I spent three days in Las Vegas this week and didn’t even have a chance to gamble.
Most of the time was spent in various meetings that were part of the Consumer Electronics Association’s annual fall industry forum, including a Communications Committee meeting and numerous breakout sessions on topics ranging from the "greening" of consumer electronics to engaging with our customers in the world of Web 2.0. (You can bet I had a lot to say in all of these sessions.)
I was also on hand for the various CEA announcements that took place during the week. The one that made the biggest news was the association’s forecast for 3.5 percent industry growth for the fourth quarter versus the prior year despite the current economic news and volatile stock market ups and downs. Although this represents a lower growth prediction than what the industry has experienced in recent years, it confirms my confidence that American consumers are poised to surprise many of the pundits with their strong interest in consumer electronics even during difficult times. Now, if we could just get our retailers to be a bit more bold!
A big event during the conference that I was very proud to be a part of since I was one of this year’s judges was the annual CE Hall of Fame Dinner to honor the latest class of winners. Of course, being a Sony guy, I was fortunate to sit at the table with inductee Ken Kutaragi, also known as "The Father of the Playstation." And, boy, was he thrilled and honored to receive the award. I don’t think I’ve ever seen him smile as much as I did that night.
But the stars that night didn’t stop with Ken. Another high-profile inductee included Warren Lieberfarb, formerly of Warner Home Video and another "Father" — this one noted for bringing consensus (including Sony a bit grudgingly at the time) around the DVD format. Then posthumously there was Dean Dunlavey (represented by his son Dean Jr.), who successfully argued the "Betamax Case" before the U.S. Supreme Court, granting consumers the right to record and "time-shift" television broadcasts for their personal use.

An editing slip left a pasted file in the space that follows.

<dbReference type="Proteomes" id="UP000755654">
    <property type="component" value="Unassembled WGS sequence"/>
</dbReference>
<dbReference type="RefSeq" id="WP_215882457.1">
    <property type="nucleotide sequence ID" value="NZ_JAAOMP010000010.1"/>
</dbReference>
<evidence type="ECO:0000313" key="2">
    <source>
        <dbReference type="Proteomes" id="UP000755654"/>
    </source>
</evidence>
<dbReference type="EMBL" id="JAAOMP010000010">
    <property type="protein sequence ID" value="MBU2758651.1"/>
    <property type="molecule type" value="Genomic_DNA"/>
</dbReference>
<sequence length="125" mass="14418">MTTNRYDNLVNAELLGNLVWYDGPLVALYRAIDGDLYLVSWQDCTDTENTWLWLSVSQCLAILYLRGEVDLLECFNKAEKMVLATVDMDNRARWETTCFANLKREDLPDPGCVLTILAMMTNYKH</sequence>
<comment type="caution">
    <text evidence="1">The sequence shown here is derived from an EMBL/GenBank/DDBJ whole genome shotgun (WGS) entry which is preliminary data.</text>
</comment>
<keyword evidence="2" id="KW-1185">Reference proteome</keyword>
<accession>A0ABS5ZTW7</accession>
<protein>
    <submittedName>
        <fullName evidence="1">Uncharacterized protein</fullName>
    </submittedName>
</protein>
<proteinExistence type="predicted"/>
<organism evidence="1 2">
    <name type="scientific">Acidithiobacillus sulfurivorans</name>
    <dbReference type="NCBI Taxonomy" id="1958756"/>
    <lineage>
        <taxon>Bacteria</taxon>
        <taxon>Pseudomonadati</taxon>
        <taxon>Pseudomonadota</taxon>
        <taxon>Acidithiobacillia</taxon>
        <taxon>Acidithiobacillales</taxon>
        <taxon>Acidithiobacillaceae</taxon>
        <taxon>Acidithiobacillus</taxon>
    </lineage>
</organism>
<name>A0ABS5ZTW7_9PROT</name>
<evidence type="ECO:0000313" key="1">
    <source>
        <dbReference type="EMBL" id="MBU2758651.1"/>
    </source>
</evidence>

Other stars of the night included: Joe Clayton, longtime head of RCA and Sirius Satellite Radio; Eddy Hartenstein, who started the DIRECTV satellite service; Richard Sharp, who led the massive growth of Circuit City during his years at the helm; posthumously Jewel (the first female inductee) and David Abt, who founded the truly one-of-a-kind Abt Electronics store that is bigger and more unique than ever today in the Chicago area; Fritz Sennheiser of audio high-fidelity and headphone fame; the deceased Hans Fantel, who was perhaps the first consumer electronics columnist to write specifically for consumers in his popular New York Times column; and, finally, the team of Martin Cooper and Donald Linder, two more "Fathers," who while at Motorola developed the cellular phone.
Now that’s some Hall of Fame class!
Then it was back to the grindstone for a morning meeting with Sony colleagues and CEA staff at the Venetian Hotel in preparation for the keynote presentation that will take place in a huge ballroom there by Sony’s Chairman and CEO Sir Howard Stringer on opening day the Consumer Electronics Show on Jan. 8, 2009. The one thing I can tell you about it now is that it will be a "really big show," which I’ll be sure to report on here on the blog.
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